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Public Statements

Providing that the House of Representatives will Focus on Removing Barriers to Competitiveness of the United States Economy

By:
Date:
Location: Washington, DC


PROVIDING THAT THE HOUSE OF REPRESENTATIVES WILL FOCUS ON REMOVING BARRIERS TO COMPETITIVENESS OF THE UNITED STATES ECONOMY -- (House of Representatives - July 12, 2005)

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Mr. UDALL of Colorado. Mr. Speaker, I am not voting for this resolution, because I think it does not make a constructive contribution to the problems facing our country and the national economy.

The resolution says that trade restrictions and inequality are barriers to keeping and creating jobs in the United States--but it does nothing about them, just as it does nothing to make it easier for Americans looking for work to find good jobs.

The resolution says that bureaucratic red tape is a barrier to economic progress, but it does nothing to reduce that barrier or to require the Bush Administration to exercise leadership in reducing red tape.

The resolution says there is need for more innovation and investment, but it offers nothing substantive to promote innovation or to encourage more productive investment.

The resolution correctly says there is a need to overcome barriers to health care security, but it does nothing to help the millions of Americans who lack health insurance or to make good health care more affordable.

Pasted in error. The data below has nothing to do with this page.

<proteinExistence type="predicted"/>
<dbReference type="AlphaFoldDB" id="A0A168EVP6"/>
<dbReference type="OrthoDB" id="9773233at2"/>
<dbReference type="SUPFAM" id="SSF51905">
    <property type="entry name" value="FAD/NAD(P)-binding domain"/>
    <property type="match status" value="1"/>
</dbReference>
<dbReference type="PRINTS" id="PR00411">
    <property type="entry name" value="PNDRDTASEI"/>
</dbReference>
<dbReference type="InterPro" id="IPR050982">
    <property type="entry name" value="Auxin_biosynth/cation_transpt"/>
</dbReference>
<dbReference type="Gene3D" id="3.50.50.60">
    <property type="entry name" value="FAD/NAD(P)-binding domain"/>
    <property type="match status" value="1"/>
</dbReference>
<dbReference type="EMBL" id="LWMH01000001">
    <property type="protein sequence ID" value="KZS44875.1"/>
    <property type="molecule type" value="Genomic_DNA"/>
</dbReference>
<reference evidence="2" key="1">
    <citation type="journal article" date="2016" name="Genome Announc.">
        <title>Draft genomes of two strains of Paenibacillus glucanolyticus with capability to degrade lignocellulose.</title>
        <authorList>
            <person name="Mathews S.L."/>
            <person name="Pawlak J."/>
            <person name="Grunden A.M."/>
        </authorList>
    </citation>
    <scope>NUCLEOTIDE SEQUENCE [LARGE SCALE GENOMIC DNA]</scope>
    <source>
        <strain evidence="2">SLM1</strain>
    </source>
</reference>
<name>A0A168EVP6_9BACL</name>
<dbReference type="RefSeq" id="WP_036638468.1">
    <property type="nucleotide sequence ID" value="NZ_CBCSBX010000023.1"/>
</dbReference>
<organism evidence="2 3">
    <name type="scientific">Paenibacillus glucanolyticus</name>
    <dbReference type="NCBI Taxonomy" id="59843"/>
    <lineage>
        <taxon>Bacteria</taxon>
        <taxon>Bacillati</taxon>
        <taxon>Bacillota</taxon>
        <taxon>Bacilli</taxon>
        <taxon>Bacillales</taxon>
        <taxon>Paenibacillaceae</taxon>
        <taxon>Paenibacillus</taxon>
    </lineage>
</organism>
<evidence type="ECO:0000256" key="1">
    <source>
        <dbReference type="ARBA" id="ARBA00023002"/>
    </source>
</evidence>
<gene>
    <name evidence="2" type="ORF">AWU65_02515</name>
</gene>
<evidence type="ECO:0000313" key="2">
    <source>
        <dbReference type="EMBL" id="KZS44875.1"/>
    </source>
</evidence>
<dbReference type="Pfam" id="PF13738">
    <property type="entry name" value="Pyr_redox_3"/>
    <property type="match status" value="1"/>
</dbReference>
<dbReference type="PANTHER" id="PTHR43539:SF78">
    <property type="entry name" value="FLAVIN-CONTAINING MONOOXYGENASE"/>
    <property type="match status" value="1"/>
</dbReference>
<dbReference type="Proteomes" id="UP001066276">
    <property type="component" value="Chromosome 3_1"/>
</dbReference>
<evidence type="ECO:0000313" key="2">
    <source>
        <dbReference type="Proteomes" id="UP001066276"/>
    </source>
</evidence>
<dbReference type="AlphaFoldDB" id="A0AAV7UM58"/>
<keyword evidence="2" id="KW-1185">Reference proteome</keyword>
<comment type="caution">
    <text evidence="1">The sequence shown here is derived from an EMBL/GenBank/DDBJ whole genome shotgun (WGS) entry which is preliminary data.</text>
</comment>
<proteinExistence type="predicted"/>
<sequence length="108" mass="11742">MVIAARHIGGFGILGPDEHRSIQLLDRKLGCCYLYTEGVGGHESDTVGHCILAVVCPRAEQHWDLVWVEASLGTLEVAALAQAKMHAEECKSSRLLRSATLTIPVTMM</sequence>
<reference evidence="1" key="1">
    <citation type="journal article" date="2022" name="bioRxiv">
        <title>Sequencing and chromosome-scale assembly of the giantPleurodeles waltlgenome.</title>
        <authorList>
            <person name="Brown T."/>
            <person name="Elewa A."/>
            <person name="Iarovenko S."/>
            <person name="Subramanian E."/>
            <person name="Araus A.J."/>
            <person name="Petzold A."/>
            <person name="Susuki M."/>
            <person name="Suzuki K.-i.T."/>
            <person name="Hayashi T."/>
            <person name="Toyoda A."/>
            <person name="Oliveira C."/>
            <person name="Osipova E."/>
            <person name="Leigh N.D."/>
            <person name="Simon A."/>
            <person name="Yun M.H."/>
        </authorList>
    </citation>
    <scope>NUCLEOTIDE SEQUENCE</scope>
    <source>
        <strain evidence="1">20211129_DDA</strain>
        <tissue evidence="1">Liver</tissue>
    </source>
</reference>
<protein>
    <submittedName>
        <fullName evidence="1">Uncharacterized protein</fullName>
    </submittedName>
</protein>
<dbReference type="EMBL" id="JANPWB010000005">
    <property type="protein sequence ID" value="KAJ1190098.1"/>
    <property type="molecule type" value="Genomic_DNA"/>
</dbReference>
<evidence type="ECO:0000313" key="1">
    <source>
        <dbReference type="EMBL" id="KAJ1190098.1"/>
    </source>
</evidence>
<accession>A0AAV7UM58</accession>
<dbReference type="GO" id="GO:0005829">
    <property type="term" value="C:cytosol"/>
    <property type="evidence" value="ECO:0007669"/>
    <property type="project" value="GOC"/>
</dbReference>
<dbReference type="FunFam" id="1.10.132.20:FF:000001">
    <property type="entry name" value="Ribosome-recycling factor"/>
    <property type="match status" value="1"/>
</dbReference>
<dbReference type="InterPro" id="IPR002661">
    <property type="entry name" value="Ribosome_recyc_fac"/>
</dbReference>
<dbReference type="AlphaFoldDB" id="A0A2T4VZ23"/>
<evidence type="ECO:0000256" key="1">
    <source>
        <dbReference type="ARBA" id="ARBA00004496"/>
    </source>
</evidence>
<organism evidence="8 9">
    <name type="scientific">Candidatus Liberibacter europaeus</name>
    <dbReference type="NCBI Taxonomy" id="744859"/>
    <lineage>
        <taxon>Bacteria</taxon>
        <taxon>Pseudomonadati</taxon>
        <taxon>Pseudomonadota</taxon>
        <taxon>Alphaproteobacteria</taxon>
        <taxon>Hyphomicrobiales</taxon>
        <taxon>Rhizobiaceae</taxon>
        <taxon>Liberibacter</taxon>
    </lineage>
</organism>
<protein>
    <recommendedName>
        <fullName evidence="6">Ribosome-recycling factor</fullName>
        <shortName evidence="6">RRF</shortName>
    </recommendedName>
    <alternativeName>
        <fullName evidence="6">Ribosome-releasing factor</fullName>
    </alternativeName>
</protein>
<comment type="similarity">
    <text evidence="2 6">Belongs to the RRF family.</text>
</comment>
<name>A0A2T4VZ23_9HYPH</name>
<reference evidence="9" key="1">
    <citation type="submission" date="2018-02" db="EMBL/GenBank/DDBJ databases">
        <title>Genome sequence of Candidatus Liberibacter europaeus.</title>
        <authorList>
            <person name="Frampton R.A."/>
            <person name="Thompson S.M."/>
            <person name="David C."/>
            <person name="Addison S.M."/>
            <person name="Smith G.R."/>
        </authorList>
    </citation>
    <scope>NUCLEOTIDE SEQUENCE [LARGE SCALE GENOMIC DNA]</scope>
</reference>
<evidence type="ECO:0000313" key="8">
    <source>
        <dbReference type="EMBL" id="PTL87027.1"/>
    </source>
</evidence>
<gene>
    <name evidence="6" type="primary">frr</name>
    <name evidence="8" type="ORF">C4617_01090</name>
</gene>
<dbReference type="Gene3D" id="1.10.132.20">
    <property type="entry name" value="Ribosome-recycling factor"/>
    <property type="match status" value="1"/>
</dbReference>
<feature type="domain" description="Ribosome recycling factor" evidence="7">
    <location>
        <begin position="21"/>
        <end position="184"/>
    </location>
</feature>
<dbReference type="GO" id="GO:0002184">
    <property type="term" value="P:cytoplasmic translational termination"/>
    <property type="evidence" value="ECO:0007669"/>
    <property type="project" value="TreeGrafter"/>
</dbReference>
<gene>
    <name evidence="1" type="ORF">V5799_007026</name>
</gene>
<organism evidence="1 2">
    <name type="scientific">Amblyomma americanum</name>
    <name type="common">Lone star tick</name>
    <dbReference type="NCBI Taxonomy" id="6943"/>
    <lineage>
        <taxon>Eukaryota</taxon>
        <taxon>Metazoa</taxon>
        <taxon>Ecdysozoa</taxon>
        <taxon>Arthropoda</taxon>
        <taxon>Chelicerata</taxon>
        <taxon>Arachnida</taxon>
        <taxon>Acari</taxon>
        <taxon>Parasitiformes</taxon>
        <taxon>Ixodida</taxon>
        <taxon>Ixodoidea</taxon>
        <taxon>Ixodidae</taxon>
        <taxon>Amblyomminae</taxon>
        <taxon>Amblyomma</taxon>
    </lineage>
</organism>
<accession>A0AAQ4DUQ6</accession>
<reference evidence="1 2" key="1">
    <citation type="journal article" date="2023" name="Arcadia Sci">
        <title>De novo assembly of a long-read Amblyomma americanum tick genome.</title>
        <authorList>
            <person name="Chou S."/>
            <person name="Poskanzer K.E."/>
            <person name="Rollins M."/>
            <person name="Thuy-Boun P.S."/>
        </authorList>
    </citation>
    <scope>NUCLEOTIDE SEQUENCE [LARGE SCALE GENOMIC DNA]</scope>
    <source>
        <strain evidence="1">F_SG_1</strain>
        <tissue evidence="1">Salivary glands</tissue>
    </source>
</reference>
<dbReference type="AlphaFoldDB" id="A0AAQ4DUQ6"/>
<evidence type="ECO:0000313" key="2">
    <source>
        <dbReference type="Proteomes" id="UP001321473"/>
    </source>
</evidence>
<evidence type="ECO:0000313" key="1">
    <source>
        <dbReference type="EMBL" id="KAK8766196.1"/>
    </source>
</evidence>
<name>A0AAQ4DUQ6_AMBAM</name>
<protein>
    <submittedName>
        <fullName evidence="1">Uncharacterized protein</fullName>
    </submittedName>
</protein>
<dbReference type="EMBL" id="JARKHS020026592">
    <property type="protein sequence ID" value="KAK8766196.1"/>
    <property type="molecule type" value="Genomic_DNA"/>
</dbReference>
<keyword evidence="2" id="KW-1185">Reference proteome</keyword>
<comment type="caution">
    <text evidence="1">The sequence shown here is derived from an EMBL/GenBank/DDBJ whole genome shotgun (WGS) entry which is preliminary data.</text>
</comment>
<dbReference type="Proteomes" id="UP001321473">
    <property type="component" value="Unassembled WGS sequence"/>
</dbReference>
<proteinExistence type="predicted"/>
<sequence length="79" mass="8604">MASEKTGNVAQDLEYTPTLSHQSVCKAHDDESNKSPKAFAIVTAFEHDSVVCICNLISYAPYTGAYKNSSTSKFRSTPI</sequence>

The resolution says we need to promote lifelong learning, but is silent as to how to go about achieving that desirable result.

The resolution mentions taxes and the complexity of the tax laws, but provides no useful suggestions as to how to reduce that complexity or to promote tax fairness.

The resolution complains about ``lawsuit abuse'' and seems to support ``litigation management,'' but says nothing about the extent to which the courts can protect individual rights and the essential role of law in our society.

And while the resolution correctly says there is a need for greater energy self-sufficiency and security, it does nothing about it. While that actually is an improvement over the energy-policy bill the House passed earlier this year, with its many wrong-headed provisions, it falls far short of what is needed.

In short, this resolution is not serious. It deserves neither the time consumed in debating it nor approval by the House. I will not vote for it.

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